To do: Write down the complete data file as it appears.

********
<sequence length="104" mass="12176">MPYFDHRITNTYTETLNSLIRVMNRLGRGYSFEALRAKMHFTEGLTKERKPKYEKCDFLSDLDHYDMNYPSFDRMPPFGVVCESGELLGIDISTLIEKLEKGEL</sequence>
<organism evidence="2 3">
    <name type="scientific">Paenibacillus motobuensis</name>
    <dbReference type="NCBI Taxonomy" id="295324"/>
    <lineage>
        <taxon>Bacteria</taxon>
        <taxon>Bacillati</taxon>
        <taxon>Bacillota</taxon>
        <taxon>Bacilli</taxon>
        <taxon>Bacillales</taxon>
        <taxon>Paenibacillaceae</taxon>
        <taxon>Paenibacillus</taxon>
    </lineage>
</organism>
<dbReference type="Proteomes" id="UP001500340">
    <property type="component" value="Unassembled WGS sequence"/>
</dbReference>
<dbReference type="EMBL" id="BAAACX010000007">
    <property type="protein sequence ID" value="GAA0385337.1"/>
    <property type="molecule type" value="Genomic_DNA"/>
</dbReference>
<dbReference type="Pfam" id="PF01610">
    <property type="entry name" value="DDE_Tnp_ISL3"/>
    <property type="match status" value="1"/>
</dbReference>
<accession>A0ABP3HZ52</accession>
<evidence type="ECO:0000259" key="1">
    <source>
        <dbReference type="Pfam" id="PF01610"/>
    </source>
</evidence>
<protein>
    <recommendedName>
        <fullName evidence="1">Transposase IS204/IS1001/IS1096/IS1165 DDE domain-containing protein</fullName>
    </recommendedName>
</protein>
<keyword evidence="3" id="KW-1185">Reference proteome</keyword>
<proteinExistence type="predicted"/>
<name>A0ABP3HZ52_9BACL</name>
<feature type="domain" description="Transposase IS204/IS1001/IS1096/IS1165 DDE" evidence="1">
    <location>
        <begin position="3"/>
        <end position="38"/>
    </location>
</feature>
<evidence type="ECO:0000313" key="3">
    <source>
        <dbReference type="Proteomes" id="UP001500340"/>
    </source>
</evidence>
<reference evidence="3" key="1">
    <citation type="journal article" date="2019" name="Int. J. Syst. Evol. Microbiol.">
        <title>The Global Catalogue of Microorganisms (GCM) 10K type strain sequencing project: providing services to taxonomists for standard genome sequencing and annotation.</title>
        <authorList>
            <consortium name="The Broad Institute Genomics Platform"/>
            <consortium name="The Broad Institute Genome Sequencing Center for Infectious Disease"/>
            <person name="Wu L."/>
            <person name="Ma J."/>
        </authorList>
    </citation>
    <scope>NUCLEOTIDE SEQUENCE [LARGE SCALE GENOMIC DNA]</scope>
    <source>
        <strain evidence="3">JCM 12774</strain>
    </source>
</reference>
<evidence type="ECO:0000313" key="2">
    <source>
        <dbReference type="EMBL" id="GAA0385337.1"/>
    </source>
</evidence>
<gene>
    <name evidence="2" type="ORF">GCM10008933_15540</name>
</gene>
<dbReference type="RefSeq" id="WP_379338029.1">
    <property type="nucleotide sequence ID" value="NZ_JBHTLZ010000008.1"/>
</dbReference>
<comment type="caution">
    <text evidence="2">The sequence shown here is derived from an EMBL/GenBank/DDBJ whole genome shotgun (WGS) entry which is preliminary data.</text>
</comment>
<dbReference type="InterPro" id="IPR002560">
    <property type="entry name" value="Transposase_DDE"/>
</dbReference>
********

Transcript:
<sequence length="104" mass="12176">MPYFDHRITNTYTETLNSLIRVMNRLGRGYSFEALRAKMHFTEGLTKERKPKYEKCDFLSDLDHYDMNYPSFDRMPPFGVVCESGELLGIDISTLIEKLEKGEL</sequence>
<organism evidence="2 3">
    <name type="scientific">Paenibacillus motobuensis</name>
    <dbReference type="NCBI Taxonomy" id="295324"/>
    <lineage>
        <taxon>Bacteria</taxon>
        <taxon>Bacillati</taxon>
        <taxon>Bacillota</taxon>
        <taxon>Bacilli</taxon>
        <taxon>Bacillales</taxon>
        <taxon>Paenibacillaceae</taxon>
        <taxon>Paenibacillus</taxon>
    </lineage>
</organism>
<dbReference type="Proteomes" id="UP001500340">
    <property type="component" value="Unassembled WGS sequence"/>
</dbReference>
<dbReference type="EMBL" id="BAAACX010000007">
    <property type="protein sequence ID" value="GAA0385337.1"/>
    <property type="molecule type" value="Genomic_DNA"/>
</dbReference>
<dbReference type="Pfam" id="PF01610">
    <property type="entry name" value="DDE_Tnp_ISL3"/>
    <property type="match status" value="1"/>
</dbReference>
<accession>A0ABP3HZ52</accession>
<evidence type="ECO:0000259" key="1">
    <source>
        <dbReference type="Pfam" id="PF01610"/>
    </source>
</evidence>
<protein>
    <recommendedName>
        <fullName evidence="1">Transposase IS204/IS1001/IS1096/IS1165 DDE domain-containing protein</fullName>
    </recommendedName>
</protein>
<keyword evidence="3" id="KW-1185">Reference proteome</keyword>
<proteinExistence type="predicted"/>
<name>A0ABP3HZ52_9BACL</name>
<feature type="domain" description="Transposase IS204/IS1001/IS1096/IS1165 DDE" evidence="1">
    <location>
        <begin position="3"/>
        <end position="38"/>
    </location>
</feature>
<evidence type="ECO:0000313" key="3">
    <source>
        <dbReference type="Proteomes" id="UP001500340"/>
    </source>
</evidence>
<reference evidence="3" key="1">
    <citation type="journal article" date="2019" name="Int. J. Syst. Evol. Microbiol.">
        <title>The Global Catalogue of Microorganisms (GCM) 10K type strain sequencing project: providing services to taxonomists for standard genome sequencing and annotation.</title>
        <authorList>
            <consortium name="The Broad Institute Genomics Platform"/>
            <consortium name="The Broad Institute Genome Sequencing Center for Infectious Disease"/>
            <person name="Wu L."/>
            <person name="Ma J."/>
        </authorList>
    </citation>
    <scope>NUCLEOTIDE SEQUENCE [LARGE SCALE GENOMIC DNA]</scope>
    <source>
        <strain evidence="3">JCM 12774</strain>
    </source>
</reference>
<evidence type="ECO:0000313" key="2">
    <source>
        <dbReference type="EMBL" id="GAA0385337.1"/>
    </source>
</evidence>
<gene>
    <name evidence="2" type="ORF">GCM10008933_15540</name>
</gene>
<dbReference type="RefSeq" id="WP_379338029.1">
    <property type="nucleotide sequence ID" value="NZ_JBHTLZ010000008.1"/>
</dbReference>
<comment type="caution">
    <text evidence="2">The sequence shown here is derived from an EMBL/GenBank/DDBJ whole genome shotgun (WGS) entry which is preliminary data.</text>
</comment>
<dbReference type="InterPro" id="IPR002560">
    <property type="entry name" value="Transposase_DDE"/>
</dbReference>